What does this mean? It’s not just bad for Yadier and his quest for a fourth Gold Glove. It’s bad for our pitchers. For a decade now, our pitchers have never had to fear bouncing a curveball in front of the plate. They’ve been able to throw a slider off the outside corner without worrying about it slipping from the catchers glove. And they’ve rested a bit easier with a speedy runner on first base. Undoubtedly, TLR and Duncan’s pitch selection has been influenced by this security as well. But what if it went away? If Molina is injured, or age and workload are catching up to him, the pitchers will have to adjust. Hopefully the “Dave Duncan Effect” wasn’t actually the “Cardinals Catcher Effect”
Hopefully this is just a slump. People say defense doesn’t slump. Those people never watched a full year of Brendan Ryan. If Yadier Molina works his way out of this, then I’ve written a whole bunch of words about nothing. But it’s a concern, especially when the defense everywhere else on the diamond is so suspect.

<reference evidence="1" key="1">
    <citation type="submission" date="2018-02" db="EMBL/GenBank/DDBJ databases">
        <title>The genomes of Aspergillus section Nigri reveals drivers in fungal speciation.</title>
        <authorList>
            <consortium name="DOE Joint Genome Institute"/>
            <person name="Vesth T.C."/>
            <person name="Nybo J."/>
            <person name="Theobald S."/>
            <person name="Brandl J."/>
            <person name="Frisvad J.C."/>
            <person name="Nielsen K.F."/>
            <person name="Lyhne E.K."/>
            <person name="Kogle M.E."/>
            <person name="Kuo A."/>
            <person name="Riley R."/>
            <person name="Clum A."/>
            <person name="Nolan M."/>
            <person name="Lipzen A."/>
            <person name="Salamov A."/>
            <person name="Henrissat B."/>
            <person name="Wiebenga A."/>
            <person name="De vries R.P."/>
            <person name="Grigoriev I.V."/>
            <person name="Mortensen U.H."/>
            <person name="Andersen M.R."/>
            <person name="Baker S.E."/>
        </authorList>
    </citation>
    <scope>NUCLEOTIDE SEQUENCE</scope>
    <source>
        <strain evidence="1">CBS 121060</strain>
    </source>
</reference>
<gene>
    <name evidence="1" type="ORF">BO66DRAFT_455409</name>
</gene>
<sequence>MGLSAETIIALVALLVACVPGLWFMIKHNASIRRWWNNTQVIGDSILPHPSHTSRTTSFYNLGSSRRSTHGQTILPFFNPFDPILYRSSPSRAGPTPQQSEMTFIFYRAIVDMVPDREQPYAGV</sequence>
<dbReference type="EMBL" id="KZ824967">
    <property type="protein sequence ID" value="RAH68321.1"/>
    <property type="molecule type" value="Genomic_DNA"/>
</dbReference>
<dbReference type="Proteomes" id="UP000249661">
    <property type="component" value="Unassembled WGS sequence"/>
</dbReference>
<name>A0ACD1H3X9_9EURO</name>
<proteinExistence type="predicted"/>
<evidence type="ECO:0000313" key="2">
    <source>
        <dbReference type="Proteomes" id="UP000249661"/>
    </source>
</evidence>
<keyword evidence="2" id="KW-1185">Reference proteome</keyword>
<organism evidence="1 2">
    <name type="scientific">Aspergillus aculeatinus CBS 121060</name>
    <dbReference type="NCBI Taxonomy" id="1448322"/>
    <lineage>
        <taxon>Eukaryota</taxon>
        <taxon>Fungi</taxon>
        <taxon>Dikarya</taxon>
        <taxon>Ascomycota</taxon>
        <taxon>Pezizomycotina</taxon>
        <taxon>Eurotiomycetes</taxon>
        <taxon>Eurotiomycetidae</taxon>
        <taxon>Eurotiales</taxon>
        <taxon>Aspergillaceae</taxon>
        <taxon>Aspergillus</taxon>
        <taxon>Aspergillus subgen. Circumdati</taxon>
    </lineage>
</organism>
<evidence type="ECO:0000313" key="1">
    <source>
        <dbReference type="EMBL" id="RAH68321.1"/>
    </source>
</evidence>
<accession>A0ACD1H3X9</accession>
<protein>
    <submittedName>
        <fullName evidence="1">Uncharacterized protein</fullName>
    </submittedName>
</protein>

PS: This weekend I will be taking part in the fourth annual UCB Progressive Game Blog. It’s a collaborative look at a single game, with each inning handled by a different blogger. Check out the information here.
Filed under: Baseball | Tags: Albert Pujols, Allen Craig, David Freese, Infield Defense, ryan theriot, St. Louis Cardinals, Tony La Russa
There are a whole lot of things I could write about Sunday’s game against the Braves. Most of them have already been covered earlier at some point in this blog. Ryan Franklin is a bad pitcher, Ryan Theriot is a bad shortstop. Trying to wring anything more out of these subjects would be agonizing. I think everyone knows my opinion about the two Ryans at this point. Frankin is a long reliever and Theriot is a second baseman. Relying on them in critical innings or at shortstop respectively has led to predictable disaster. The definition of insanity is doing the same thing over and over again and expecting different results. Et Cetera. Et Cetera.
But that’s not all that happened. The Ryan-fueled collapse wasn’t the biggest loss the Cardinals suffered on Sunday. David Freese was hit by a pitch and suffered a broken bone in his hand. Once again, the St. Louis Cardinals do not have a third baseman.